Supreme Court will decide when public officials can block people from personal social media accounts
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The U.S. Supreme Court on Monday accepted two cases that consider whether public officials may violate the First Amendment when they block people from personal social media accounts that discuss their government roles.
The Supreme Court will hear cases involving two Southern California school board officials who blocked two frequent critics and a Michigan city manager who blocked a commenter who criticized the city’s COVID-19 response.
A similar case had challenged then-President Donald Trump’s blocking of critics on Twitter, which led the 2nd U.S. Circuit Court of Appeals at New York to hold in July 2019 that Trump’s account served a public function, and blocking critics was unconstitutional viewpoint discrimination. The Supreme Court vacated the 2nd Circuit decision as moot, however, after Trump left office and he was blocked by Twitter.
The school board case involved Michelle O’Connor-Ratcliff and T.J. Zane, who used Facebook and Twitter to communicate about their campaigns and then their jobs on the Poway Unified School District’s board of trustees in California. They created their accounts, however, “without any direction, funding, support or other involvement by the district,” according to the cert petition.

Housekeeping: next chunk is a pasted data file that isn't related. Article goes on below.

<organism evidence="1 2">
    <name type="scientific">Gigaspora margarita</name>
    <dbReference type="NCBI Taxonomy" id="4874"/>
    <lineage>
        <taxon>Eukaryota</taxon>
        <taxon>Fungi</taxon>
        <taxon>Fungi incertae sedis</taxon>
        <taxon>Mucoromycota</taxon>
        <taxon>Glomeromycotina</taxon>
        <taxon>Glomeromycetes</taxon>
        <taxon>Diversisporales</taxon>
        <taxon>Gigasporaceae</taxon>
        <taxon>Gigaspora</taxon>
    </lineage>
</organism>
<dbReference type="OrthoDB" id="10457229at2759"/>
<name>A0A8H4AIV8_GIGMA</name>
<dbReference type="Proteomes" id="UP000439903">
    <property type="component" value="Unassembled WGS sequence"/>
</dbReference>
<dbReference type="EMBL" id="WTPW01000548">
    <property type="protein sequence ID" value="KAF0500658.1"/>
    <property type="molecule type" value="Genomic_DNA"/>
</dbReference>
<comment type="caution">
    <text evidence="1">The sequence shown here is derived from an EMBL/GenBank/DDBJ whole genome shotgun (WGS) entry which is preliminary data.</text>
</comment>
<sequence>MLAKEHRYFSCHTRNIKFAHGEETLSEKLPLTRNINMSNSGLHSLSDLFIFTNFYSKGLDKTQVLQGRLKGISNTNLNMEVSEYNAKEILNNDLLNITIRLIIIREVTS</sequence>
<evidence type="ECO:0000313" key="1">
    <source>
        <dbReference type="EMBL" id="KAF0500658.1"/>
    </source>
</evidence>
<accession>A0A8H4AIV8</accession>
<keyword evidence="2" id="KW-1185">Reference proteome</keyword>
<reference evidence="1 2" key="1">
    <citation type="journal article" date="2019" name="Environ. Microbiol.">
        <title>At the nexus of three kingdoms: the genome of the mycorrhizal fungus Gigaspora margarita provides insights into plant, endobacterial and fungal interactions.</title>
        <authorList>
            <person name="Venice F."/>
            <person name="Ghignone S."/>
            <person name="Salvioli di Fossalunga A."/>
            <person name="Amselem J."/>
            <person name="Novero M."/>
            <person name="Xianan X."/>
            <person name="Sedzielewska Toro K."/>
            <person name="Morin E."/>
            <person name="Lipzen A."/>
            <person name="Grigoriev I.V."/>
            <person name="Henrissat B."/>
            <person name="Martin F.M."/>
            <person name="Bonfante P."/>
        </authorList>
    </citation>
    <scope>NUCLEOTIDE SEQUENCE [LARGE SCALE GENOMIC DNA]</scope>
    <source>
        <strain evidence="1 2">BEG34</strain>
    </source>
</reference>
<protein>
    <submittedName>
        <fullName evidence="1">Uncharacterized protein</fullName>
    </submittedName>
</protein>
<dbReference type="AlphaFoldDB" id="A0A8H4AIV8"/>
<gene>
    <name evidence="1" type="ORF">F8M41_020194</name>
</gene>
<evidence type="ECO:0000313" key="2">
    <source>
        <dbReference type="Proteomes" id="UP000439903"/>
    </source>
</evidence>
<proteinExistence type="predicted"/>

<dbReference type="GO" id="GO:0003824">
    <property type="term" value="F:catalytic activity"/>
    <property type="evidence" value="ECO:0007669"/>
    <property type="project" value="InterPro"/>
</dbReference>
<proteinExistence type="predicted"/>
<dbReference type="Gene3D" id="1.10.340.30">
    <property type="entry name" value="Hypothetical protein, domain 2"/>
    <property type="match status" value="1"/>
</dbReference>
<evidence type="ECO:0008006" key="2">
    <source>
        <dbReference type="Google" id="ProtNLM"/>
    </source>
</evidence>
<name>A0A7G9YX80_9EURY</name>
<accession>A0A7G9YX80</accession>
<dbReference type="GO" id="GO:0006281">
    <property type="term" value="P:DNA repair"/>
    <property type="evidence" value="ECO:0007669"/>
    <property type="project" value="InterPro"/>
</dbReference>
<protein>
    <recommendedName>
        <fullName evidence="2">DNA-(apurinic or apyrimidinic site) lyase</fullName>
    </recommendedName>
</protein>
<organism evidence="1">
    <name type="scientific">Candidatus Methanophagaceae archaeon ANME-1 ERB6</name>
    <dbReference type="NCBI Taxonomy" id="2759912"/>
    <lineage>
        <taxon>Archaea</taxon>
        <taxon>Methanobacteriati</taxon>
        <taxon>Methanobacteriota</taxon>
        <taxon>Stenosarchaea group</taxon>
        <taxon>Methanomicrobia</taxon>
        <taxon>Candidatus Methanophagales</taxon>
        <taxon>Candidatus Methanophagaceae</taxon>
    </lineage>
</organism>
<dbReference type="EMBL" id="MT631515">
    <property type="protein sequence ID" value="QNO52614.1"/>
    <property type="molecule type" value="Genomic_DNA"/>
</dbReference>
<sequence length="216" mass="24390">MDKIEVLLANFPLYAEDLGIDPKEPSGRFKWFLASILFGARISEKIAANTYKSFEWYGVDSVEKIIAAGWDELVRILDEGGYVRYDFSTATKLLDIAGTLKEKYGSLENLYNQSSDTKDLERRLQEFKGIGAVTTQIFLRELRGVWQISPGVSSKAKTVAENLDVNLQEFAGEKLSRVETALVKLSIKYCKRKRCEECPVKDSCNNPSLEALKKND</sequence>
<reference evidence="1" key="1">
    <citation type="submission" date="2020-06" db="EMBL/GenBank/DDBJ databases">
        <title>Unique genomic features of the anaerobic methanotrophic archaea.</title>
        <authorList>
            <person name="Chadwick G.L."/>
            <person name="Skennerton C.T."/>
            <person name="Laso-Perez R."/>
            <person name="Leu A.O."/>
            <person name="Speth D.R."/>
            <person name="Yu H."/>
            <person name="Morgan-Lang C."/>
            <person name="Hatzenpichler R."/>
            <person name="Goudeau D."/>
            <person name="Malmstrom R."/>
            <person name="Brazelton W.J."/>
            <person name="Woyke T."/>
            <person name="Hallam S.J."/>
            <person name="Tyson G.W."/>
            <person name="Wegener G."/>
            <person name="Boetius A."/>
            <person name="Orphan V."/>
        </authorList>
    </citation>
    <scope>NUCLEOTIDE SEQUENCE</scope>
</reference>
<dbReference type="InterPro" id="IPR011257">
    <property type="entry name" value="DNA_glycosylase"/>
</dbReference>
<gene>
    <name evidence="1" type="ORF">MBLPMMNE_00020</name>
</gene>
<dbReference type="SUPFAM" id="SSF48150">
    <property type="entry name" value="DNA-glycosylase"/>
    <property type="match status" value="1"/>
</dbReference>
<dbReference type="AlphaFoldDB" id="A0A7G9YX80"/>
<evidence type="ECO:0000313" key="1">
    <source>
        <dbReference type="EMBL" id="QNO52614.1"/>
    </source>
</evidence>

O’Connor-Ratcliff and Zane blocked parents Christopher and Kimberly Garnier, who “spammed” the school board members’ posts “with repetitive comments and replies,” according to the cert petition.
The 9th Circuit at San Francisco held that blocking the critics was state action that violated the First Amendment.
In the other case, Port Huron, Michigan, city manager James Freed used his Facebook page to communicate about city programs, policies and developmental initiatives. But he also posted pictures of his family, his dog and his home improvement projects, as well as passages of scripture. He blocked Kevin Lindke, who commented on a photo of the mayor ordering takeout. Lindke said city residents were suffering, while city leaders were eating at a “pricey” restaurant.
The 6th Circuit at Cincinnati ruled that Freed was not performing a duty of his office and was not engaging in state action when he blocked Lindke and deleted his posts.
The cases are O’Connor-Ratcliff v. Garnier and Lindke v. Freed.